How Did The Industrial Revolution Affect International Trade
The Industrial Revolution opened the door for new avenues within the trading industry. Trade was no longer limited to short distance areas. Countries began to incorporate trade with other countries due to different modes of transportation options so more product opportunities were available. Trade avenues included transporting good via of camels or donkeys in the inland areas, boats or ships were used on the waterways whether it was a river or sea, and eventually, trains were used once the railroad was created.
b. Why countries engage in international trade rather than keeping their products and in their own country
“People or entities trade because …show more content…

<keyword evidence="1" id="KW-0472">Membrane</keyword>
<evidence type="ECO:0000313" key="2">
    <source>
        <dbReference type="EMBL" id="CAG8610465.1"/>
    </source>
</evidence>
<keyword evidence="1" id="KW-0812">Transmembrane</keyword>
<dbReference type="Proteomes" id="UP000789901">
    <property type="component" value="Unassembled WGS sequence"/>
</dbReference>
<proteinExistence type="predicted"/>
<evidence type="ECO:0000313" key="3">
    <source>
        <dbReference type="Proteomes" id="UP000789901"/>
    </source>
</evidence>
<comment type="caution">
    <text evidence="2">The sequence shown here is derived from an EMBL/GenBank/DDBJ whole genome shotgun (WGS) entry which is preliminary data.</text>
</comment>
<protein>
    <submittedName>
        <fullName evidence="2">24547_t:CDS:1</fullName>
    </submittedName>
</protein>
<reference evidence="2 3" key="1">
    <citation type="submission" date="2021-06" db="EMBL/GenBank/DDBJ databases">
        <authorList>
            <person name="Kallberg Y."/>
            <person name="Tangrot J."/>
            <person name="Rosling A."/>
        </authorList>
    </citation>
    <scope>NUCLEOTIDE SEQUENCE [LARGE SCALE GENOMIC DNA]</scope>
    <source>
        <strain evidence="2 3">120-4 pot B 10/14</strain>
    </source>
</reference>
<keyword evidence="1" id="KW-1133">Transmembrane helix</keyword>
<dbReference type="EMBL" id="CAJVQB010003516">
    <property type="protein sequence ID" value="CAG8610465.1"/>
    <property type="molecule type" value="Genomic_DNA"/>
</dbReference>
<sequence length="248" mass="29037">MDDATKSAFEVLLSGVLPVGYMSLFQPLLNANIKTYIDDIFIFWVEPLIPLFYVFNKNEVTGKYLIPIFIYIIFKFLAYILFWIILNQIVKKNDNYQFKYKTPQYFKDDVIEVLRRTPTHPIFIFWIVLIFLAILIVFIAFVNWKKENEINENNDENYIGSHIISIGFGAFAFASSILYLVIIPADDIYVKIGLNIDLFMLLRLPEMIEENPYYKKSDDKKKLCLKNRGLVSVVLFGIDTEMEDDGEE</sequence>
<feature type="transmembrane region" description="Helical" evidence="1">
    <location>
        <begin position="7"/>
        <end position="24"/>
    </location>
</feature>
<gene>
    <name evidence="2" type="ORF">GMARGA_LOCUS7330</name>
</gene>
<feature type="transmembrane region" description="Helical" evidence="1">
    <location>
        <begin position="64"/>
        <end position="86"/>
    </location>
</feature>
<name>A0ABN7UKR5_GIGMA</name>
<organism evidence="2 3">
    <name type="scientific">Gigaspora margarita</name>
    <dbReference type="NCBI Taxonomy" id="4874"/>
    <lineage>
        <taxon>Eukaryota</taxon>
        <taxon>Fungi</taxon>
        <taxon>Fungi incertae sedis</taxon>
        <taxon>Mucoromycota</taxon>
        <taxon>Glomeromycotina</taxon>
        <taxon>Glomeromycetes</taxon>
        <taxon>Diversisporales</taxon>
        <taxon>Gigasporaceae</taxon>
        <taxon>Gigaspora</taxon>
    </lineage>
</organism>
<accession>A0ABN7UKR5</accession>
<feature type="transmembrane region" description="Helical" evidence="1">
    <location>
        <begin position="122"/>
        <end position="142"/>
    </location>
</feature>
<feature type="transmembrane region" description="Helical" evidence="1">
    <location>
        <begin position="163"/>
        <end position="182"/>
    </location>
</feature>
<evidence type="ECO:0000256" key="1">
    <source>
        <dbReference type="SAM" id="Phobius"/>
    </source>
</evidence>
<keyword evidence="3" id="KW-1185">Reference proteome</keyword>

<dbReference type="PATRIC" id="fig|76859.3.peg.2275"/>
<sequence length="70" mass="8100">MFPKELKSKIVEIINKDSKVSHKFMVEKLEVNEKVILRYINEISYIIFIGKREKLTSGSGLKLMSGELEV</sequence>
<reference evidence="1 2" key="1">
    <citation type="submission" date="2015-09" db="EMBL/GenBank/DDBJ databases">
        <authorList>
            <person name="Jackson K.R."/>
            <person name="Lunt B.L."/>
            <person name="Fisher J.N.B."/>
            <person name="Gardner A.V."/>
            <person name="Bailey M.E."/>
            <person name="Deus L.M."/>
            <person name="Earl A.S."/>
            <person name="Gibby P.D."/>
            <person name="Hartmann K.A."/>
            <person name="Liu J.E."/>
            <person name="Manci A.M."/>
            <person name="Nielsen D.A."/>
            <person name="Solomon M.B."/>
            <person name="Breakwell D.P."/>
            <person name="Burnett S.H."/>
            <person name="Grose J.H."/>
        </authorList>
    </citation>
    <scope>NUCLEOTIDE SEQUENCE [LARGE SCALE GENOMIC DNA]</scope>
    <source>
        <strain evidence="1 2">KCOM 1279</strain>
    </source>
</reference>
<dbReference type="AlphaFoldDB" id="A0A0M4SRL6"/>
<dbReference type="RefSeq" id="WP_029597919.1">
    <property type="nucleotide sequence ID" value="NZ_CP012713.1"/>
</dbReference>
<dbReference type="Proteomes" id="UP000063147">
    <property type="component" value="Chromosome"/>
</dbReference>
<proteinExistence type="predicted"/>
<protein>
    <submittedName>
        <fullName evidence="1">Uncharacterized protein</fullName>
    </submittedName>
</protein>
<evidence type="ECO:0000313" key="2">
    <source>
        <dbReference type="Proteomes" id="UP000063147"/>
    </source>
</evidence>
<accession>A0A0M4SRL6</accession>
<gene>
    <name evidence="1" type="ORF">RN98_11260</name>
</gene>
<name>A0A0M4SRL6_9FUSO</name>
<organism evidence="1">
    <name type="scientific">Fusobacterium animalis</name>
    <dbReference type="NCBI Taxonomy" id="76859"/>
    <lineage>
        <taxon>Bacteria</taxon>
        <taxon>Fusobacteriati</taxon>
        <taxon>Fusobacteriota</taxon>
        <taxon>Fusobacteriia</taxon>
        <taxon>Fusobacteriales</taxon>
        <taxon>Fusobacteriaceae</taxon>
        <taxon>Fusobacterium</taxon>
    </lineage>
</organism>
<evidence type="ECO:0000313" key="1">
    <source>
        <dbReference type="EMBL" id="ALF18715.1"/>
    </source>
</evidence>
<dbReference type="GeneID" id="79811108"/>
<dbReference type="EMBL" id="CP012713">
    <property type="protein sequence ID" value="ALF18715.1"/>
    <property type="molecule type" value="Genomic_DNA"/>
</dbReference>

Modern firm based theories are based on a firm and not a country. Classical based theories were based on promoting exports but discouraged imports. “The objective of each country was to have a trade surplus, or a situation where the value of exports are greater than the value of imports, and to avoid a trade deficit, or a situation where the value of the imports is greater than the value of exports” (Carpenter & Dunung). In allowing classical based theories, a sense of product protection is taken into consideration. Firm based theories include other products or service of other countries. Brand names are considered, including customer loyalty of those particular brands. There are many brands sold within the U.S. that are not produced within the U.S. The brand name encourages continual customer purchases because the customer trusts the product and the quality of which the product is manufactured. Both concepts encourage trade that results in having the upper hand in certain situations. However, the classical country theory impacts the home country and while that theory may have more control over what happen to those products it also limits the ability to grow internationally. The firm based theory has less control over what happens and has more to gain or lose by trading with an outside